Rescuers in Beirut are searching through the rubble of a building amid reports a person could be alive – nearly one month after a powerful blast devastated the Lebanese capital.
Specialist sensor equipment has been brought to the Mar Mikhael area following unconfirmed reports that a heartbeat was detected.
More than 200 people died when 2,750 tonnes of ammonium nitrate in a port warehouse detonated on 4 August.
Some 300,000 people were left homeless.
There has been outrage that so much hazardous material was stored unsafely in the port.
The Lebanese government’s resignation shortly afterwards failed to pacify protesters, who clashed with police in the city for several nights.
In a separate development, four containers with 4.3 tonnes of ammonium nitrate were found on Thursday outside Beirut’s seaport, the army said.
It said its specialists examined the containers, but gave no further details.
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What’s the latest from the scene?
A crowd has gathered at the collapsed building where a rescue team from Chile is working.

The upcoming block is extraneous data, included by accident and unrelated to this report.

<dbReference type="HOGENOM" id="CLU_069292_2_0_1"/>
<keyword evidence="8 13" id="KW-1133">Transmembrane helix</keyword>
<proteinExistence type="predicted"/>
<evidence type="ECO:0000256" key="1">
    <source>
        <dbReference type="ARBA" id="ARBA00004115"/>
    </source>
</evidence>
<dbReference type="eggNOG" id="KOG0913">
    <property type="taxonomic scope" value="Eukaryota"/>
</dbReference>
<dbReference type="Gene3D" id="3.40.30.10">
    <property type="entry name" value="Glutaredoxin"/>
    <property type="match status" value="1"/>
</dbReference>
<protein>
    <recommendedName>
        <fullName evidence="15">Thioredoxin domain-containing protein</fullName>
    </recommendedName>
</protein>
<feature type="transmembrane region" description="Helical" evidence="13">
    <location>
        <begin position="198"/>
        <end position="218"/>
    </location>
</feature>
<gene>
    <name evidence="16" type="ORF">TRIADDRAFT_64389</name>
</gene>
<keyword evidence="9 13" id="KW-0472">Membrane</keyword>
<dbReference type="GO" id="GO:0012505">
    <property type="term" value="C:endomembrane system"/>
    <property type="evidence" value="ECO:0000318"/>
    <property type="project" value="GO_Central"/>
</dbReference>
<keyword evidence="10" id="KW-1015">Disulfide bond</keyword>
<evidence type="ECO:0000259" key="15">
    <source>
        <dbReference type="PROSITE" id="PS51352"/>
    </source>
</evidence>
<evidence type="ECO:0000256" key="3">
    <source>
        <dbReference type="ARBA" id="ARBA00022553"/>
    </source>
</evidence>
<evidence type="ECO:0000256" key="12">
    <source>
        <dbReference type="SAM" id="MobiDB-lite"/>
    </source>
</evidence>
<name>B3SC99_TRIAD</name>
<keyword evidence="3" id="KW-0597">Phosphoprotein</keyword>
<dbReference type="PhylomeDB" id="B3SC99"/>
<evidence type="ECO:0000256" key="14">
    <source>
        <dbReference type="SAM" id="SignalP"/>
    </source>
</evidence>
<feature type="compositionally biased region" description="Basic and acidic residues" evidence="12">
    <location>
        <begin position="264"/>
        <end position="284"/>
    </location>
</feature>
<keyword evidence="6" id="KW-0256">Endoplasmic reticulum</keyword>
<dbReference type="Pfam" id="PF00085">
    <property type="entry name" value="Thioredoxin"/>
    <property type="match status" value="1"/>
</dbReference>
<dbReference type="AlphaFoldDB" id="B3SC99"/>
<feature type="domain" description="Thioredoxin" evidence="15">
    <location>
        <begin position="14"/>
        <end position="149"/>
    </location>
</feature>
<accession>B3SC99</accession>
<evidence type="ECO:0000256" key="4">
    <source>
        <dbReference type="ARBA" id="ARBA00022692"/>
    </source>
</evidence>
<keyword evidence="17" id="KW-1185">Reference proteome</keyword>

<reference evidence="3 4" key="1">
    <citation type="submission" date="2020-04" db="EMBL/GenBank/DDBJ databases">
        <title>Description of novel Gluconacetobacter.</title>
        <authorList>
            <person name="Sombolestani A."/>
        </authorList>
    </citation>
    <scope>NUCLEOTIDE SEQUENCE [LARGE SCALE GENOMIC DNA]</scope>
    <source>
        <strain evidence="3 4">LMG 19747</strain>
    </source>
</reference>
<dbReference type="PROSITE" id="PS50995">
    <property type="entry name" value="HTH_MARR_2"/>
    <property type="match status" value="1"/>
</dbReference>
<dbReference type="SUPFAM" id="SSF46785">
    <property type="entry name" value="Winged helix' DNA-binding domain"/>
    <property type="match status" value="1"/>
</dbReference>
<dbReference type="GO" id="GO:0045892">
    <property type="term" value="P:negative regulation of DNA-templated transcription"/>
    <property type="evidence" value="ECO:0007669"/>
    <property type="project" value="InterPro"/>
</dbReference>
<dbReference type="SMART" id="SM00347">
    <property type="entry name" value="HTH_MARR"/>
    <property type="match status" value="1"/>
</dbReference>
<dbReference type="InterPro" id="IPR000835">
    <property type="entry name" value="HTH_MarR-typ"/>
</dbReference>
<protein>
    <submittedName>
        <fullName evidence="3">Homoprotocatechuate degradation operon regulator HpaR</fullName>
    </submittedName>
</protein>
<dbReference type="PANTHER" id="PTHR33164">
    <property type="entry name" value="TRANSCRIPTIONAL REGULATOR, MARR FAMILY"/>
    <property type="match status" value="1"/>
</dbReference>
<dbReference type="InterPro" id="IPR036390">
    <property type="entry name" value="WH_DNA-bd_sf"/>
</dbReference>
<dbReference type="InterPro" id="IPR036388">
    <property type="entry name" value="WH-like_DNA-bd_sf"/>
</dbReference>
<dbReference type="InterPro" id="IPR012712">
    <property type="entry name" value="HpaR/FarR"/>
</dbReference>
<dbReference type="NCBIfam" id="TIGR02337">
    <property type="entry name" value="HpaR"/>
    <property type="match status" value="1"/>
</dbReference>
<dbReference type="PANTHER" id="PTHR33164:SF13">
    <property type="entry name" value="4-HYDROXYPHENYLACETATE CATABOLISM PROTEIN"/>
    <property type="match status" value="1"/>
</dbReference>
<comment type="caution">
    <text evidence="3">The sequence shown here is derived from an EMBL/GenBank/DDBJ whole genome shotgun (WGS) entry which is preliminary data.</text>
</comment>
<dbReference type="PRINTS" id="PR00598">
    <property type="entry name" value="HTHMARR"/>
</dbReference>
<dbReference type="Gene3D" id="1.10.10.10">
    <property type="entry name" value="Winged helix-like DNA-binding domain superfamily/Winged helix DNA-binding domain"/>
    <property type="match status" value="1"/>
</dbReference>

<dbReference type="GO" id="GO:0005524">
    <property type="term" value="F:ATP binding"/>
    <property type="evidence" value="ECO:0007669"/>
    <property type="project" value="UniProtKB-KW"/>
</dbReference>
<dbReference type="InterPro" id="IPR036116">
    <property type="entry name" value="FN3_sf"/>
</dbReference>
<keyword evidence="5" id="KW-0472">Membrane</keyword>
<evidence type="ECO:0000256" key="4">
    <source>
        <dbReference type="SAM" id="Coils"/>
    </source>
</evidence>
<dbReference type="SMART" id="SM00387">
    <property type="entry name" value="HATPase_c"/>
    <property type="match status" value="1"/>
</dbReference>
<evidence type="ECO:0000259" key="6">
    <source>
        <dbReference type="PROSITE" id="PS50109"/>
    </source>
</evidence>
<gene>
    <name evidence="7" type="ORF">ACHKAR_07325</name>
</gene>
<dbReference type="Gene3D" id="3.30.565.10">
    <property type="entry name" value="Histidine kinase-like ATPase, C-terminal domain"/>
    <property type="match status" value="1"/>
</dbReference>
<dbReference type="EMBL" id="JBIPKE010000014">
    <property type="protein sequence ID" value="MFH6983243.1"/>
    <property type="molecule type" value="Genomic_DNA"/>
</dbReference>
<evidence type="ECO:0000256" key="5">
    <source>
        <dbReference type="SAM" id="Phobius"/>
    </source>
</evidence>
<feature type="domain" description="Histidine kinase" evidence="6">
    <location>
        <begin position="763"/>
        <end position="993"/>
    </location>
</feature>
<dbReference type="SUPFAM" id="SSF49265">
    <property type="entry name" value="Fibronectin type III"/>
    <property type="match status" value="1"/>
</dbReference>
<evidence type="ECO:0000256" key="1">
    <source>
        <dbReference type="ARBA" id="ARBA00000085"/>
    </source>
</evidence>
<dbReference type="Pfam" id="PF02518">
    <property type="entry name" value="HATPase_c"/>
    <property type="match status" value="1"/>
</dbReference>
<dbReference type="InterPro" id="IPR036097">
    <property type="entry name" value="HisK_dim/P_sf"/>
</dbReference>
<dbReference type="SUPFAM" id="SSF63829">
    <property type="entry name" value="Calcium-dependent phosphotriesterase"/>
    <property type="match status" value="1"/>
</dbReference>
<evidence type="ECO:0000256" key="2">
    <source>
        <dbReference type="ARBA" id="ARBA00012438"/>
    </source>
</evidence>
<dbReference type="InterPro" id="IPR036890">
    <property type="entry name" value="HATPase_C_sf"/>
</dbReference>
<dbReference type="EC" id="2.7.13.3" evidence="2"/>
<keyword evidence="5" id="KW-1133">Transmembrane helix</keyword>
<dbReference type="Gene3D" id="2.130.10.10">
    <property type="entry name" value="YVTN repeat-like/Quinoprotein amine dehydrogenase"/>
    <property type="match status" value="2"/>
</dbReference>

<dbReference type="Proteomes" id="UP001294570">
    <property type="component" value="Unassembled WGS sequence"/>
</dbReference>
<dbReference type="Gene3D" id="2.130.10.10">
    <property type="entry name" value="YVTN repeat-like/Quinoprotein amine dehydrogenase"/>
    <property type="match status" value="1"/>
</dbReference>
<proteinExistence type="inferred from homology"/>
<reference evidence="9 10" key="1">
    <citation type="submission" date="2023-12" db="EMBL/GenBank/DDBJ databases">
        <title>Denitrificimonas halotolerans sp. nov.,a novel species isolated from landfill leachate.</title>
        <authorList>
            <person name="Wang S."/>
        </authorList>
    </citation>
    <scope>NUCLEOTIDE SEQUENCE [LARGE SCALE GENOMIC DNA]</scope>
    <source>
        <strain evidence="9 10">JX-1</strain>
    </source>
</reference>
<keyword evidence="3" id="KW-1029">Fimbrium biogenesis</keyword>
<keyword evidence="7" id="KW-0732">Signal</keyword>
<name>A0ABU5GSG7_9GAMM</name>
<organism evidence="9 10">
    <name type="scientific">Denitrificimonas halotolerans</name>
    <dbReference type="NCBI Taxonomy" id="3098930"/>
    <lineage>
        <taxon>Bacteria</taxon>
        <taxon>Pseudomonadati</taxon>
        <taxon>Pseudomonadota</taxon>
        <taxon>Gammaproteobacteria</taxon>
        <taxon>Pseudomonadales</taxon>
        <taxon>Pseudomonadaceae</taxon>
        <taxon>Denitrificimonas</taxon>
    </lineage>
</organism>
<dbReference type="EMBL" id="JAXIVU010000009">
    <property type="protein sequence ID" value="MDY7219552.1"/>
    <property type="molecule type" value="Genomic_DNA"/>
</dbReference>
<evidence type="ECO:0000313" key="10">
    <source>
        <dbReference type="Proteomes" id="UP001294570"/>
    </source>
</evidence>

Local reports say they have detected the possibility that someone is alive beneath the rubble thanks to a sniffer dog and a scanner.
One local woman at the scene told the BBC that the rescuers passed by last night and the dog indicated there were signs of life.
One of those waiting for news is a young man holding a Lebanese flag. He told the BBC that when he heard the news he could not stay at home.
The Chilean rescuers arrived in Lebanon on 1 September. According to a local source, they have highly sensitive equipment which can detect breathing at a depth of 15m (49ft).
As of now there is no confirmation that anyone is alive under the rubble – but some of those gathered here are daring to hope, our correspondent says.
Mar Mikhael was one of the areas worst hit by the blast wave.
It is a historic neighbourhood that faces the port. It was famous for its night life before the disaster.
More on the explosion in Beirut